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Well today, I received the matching ballpoint pen. Very comfortable in hand, reassuringly hefty, and very smooth twist action.

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I also received something else. Anyone who went to school in the UK is probably familiar with tins like these.

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However, this one doesn't come with the usual squares, protractor, and compass.

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Instead, it comes with a full set of fountain pen, ballpoint, and rollerball. The same model pens as the blue ones, but in a silver finish. This will replace the Schaeffer VFM if I can't get it writing as well as my other pens.

Four excellent pens, for the princely sum of £21 total. Along with my Parker IM Premium Geometric fountain pen and ballpoint, this gives me three matched pen sets. I wasn't planning on getting these quite so soon, but I was buying some gifts, and decided to throw these in on the order now, while I already had free shipping.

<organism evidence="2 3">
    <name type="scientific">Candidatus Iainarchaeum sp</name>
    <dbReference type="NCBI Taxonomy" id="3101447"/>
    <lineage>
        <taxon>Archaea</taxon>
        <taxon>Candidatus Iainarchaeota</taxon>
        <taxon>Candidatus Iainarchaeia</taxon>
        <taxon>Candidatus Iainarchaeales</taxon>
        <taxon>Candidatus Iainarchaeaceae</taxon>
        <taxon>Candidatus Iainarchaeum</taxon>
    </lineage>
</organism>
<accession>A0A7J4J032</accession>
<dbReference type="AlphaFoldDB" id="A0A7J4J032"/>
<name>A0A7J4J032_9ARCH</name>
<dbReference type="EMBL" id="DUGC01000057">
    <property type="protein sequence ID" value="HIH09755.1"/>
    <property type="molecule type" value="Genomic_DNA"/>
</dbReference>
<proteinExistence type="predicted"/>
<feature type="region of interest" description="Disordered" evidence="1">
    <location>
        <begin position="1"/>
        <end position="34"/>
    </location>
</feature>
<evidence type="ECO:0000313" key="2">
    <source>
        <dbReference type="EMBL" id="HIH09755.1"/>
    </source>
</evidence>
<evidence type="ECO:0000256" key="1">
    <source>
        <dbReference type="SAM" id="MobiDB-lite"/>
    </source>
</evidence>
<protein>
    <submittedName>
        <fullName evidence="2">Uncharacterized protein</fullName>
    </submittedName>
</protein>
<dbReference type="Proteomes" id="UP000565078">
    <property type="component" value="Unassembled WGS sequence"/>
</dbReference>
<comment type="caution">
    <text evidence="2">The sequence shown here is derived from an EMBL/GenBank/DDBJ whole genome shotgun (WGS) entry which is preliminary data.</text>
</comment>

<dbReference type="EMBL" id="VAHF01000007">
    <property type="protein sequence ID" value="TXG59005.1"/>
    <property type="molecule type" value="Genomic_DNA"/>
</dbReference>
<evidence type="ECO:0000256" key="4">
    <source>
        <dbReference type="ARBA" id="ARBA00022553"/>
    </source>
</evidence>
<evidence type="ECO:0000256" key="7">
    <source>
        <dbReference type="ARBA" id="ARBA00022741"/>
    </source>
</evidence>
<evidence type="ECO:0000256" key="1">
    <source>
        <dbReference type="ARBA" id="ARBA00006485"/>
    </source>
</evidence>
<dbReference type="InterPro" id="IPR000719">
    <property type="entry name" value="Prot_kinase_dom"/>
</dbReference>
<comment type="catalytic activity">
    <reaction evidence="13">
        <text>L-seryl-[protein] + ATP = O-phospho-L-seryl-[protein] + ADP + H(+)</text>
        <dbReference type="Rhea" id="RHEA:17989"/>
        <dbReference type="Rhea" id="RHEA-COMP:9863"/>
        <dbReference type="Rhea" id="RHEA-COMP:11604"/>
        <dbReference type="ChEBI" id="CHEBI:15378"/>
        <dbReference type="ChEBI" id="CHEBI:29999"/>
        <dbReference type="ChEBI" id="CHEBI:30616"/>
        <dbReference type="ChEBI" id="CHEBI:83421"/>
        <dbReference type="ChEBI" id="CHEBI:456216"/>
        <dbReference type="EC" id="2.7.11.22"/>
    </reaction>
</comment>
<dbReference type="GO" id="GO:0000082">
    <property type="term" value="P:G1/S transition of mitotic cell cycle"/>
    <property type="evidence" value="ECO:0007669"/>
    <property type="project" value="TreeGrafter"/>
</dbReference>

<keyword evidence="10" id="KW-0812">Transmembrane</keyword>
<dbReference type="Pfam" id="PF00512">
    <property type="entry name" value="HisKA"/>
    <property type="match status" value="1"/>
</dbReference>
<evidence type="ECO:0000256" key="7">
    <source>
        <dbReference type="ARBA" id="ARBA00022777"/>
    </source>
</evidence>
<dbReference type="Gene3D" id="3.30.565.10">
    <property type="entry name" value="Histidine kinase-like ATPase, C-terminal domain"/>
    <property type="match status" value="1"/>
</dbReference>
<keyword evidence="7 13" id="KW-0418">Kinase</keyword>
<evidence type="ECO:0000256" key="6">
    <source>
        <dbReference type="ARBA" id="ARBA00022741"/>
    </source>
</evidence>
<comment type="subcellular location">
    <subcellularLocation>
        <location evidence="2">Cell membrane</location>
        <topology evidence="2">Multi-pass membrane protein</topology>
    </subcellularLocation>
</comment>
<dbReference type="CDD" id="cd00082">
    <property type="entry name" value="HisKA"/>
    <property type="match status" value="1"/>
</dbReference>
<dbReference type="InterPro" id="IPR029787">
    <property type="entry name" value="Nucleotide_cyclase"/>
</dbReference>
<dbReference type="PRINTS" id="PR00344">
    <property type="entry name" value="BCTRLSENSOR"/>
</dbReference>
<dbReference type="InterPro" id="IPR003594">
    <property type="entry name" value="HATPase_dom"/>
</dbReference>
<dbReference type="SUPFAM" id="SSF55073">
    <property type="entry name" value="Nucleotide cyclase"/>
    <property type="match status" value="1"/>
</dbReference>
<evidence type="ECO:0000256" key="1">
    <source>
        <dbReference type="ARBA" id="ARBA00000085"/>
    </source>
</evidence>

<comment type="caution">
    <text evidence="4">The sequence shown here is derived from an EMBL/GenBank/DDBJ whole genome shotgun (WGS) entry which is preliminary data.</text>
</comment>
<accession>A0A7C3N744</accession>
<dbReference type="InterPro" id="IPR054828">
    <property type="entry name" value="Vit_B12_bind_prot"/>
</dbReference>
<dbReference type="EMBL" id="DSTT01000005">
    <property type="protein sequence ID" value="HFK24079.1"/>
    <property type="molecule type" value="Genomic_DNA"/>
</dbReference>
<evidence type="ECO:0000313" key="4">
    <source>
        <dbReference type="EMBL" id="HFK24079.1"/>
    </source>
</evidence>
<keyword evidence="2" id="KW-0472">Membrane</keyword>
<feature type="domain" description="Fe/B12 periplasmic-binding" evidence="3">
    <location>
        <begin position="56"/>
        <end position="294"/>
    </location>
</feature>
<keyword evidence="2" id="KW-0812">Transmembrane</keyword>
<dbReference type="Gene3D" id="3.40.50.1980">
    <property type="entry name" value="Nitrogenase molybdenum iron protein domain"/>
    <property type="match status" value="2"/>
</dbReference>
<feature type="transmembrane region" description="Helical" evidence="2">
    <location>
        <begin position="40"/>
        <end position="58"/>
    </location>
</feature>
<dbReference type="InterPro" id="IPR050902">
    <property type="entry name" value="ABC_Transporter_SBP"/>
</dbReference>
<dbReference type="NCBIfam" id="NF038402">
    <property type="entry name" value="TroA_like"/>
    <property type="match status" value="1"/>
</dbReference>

AimlessWanderer

Remember to forget me!
Great pens enjoy
I’m curious what nib adjustments are you doing?

Thanks Rhody :)

With nibs, it's mainly just buffing out any scratchiness, and making sure it's suited to the angle at which I hold pens. Not all pens are received set at the appropriate angle. I also tweak to make sure the flow of ink is how I like it. So, nothing too complicated or uncommon.

The Scheaffer is slightly different, in that it's the feed that seems to be letting the side down. It starts writing drier after a line or two, depending on how fast I'm writing. It might be the ink though, rather than the feed. I'm currently using Antique Copper in that pen, and will switch to Diamine Chocolate Brown, which I know flows well in other pens, before deciding to adjust the feed.

If I do decide to adjust the feed, that's not a complicated matter either. I just very lightly score down the feed channel with a craft knife, until the feed can keep up with the nib.